Tuesday, March 18, 2008

The Economics of the Iraq Insurgency

Many countries abundant in natural resources have been development failures. This apparent paradox is sometimes called the "resource curse." In part it is attributable to the opportunities for corruption created by abundant resources and the incentives that exist for diverting effort away from productive activity into fighting - often literally - over the rents associated with resources like oil and diamonds.

The the persistence of the insurgency in Iraq may be another manifestation of the resource curse. The NY Times reports that oil money is fueling the violence:
The sea of oil under Iraq is supposed to rebuild the nation, then make it prosper. But at least one-third, and possibly much more, of the fuel from Iraq’s largest refinery here is diverted to the black market, according to American military officials. Tankers are hijacked, drivers are bribed, papers are forged and meters are manipulated — and some of the earnings go to insurgents who are still killing more than 100 Iraqis a week.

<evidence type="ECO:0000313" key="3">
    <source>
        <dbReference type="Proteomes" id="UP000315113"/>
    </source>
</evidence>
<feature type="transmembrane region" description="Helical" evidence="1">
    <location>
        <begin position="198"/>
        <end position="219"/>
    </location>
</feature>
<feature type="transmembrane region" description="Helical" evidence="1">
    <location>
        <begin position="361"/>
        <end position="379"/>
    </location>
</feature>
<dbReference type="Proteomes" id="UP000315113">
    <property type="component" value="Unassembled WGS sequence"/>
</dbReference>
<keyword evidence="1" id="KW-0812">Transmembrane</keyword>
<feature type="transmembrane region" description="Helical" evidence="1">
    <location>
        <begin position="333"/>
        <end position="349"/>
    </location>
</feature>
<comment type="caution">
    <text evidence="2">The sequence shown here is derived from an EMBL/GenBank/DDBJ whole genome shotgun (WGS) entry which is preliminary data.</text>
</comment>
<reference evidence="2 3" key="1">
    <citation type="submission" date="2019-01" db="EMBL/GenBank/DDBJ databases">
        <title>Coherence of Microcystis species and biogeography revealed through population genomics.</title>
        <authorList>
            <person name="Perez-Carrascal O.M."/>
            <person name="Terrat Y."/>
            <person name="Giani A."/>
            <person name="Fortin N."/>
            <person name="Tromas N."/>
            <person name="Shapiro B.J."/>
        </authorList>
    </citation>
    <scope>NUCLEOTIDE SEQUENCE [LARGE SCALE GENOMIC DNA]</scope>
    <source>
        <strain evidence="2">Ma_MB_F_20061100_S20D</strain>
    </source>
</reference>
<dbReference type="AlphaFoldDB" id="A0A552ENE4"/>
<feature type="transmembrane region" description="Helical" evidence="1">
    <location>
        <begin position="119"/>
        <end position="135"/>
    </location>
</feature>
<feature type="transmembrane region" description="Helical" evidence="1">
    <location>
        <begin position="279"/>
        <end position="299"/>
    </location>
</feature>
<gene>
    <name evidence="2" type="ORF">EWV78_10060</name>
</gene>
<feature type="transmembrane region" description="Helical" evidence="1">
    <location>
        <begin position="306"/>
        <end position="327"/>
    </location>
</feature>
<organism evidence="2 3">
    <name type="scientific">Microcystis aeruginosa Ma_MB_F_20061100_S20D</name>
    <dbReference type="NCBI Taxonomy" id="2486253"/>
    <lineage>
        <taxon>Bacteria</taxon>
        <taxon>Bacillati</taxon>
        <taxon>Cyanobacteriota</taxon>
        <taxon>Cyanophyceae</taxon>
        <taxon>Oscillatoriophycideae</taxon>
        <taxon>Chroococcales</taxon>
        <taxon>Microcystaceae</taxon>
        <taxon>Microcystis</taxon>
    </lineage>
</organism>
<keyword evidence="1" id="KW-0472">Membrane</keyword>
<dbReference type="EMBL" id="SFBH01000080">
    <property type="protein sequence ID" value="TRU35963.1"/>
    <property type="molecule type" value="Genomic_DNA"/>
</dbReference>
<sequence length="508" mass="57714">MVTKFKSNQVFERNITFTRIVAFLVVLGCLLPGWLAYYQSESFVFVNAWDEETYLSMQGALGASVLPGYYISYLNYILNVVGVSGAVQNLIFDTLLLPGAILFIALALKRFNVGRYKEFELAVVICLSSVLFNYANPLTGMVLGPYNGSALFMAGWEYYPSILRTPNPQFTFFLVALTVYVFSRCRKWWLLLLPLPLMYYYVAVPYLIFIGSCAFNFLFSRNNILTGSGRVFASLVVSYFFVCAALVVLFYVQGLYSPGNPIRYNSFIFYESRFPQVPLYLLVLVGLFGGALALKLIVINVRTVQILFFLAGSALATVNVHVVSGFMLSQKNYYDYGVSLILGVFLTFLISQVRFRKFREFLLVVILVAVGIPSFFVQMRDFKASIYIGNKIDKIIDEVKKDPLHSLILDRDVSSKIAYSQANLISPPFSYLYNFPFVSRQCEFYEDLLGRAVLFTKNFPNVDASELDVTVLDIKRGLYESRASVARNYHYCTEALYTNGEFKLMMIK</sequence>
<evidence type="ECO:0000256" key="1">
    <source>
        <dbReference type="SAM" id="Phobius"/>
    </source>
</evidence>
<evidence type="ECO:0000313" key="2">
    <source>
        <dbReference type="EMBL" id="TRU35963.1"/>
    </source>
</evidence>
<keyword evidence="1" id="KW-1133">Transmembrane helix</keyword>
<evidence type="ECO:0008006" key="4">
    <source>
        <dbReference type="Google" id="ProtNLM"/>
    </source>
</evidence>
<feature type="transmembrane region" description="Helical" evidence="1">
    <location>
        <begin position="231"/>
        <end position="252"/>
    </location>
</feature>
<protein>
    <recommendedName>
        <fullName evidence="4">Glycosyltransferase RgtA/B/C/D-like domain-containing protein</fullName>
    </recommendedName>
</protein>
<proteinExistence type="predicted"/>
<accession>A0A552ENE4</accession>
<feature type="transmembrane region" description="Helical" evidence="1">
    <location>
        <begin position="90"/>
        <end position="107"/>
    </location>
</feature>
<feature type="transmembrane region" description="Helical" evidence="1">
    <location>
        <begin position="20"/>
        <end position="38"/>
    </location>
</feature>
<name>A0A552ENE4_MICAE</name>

“It’s the money pit of the insurgency,” said Capt. Joe Da Silva, who commands several platoons stationed at the refinery.

Five years after the war in Iraq began, the insurgency remains a lethal force. The steady flow of cash is one reason, even as the American troop buildup and the recruitment of former insurgents to American-backed militias have helped push the number of attacks down to 2005 levels.

In fact, money, far more than jihadist ideology, is a crucial motivation for a majority of Sunni insurgents, according to American officers in some Sunni provinces and other military officials in Iraq who have reviewed detainee surveys and other intelligence on the insurgency....

“It has a great deal more to do with the economy than with ideology,” said one senior American military official, who said that studies of detainees in American custody found that about three-quarters were not committed to the jihadist ideology. “The vast majority have nothing to do with the caliphate and the central ideology of Al Qaeda.”

For more on the resource curse, see this column by Tyler Cowen in the Times last year.

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